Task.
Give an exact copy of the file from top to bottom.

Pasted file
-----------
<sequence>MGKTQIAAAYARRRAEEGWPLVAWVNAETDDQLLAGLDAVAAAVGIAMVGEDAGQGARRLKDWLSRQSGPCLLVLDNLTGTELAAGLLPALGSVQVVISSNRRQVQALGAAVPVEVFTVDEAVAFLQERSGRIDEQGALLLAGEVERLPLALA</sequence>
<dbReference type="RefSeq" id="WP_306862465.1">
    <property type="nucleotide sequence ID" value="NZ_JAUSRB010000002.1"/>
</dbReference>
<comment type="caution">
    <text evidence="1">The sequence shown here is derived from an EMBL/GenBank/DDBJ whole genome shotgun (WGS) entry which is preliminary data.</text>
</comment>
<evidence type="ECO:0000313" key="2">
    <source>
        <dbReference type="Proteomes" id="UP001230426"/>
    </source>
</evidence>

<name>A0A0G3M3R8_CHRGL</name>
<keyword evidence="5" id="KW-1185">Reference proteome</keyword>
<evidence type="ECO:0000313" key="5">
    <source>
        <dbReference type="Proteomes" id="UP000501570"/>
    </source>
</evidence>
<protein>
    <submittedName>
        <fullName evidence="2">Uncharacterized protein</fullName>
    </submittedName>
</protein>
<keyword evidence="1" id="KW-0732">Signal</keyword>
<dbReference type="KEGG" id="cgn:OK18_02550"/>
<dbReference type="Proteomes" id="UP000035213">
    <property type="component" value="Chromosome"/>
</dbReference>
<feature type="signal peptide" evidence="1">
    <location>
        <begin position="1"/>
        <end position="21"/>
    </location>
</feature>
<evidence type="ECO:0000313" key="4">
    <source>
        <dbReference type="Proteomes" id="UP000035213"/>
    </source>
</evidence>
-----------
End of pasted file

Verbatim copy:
<sequence>MGKTQIAAAYARRRAEEGWPLVAWVNAETDDQLLAGLDAVAAAVGIAMVGEDAGQGARRLKDWLSRQSGPCLLVLDNLTGTELAAGLLPALGSVQVVISSNRRQVQALGAAVPVEVFTVDEAVAFLQERSGRIDEQGALLLAGEVERLPLALA</sequence>
<dbReference type="RefSeq" id="WP_306862465.1">
    <property type="nucleotide sequence ID" value="NZ_JAUSRB010000002.1"/>
</dbReference>
<comment type="caution">
    <text evidence="1">The sequence shown here is derived from an EMBL/GenBank/DDBJ whole genome shotgun (WGS) entry which is preliminary data.</text>
</comment>
<evidence type="ECO:0000313" key="2">
    <source>
        <dbReference type="Proteomes" id="UP001230426"/>
    </source>
</evidence>

<name>A0A0G3M3R8_CHRGL</name>
<keyword evidence="5" id="KW-1185">Reference proteome</keyword>
<evidence type="ECO:0000313" key="5">
    <source>
        <dbReference type="Proteomes" id="UP000501570"/>
    </source>
</evidence>
<protein>
    <submittedName>
        <fullName evidence="2">Uncharacterized protein</fullName>
    </submittedName>
</protein>
<keyword evidence="1" id="KW-0732">Signal</keyword>
<dbReference type="KEGG" id="cgn:OK18_02550"/>
<dbReference type="Proteomes" id="UP000035213">
    <property type="component" value="Chromosome"/>
</dbReference>
<feature type="signal peptide" evidence="1">
    <location>
        <begin position="1"/>
        <end position="21"/>
    </location>
</feature>
<evidence type="ECO:0000313" key="4">
    <source>
        <dbReference type="Proteomes" id="UP000035213"/>
    </source>
</evidence>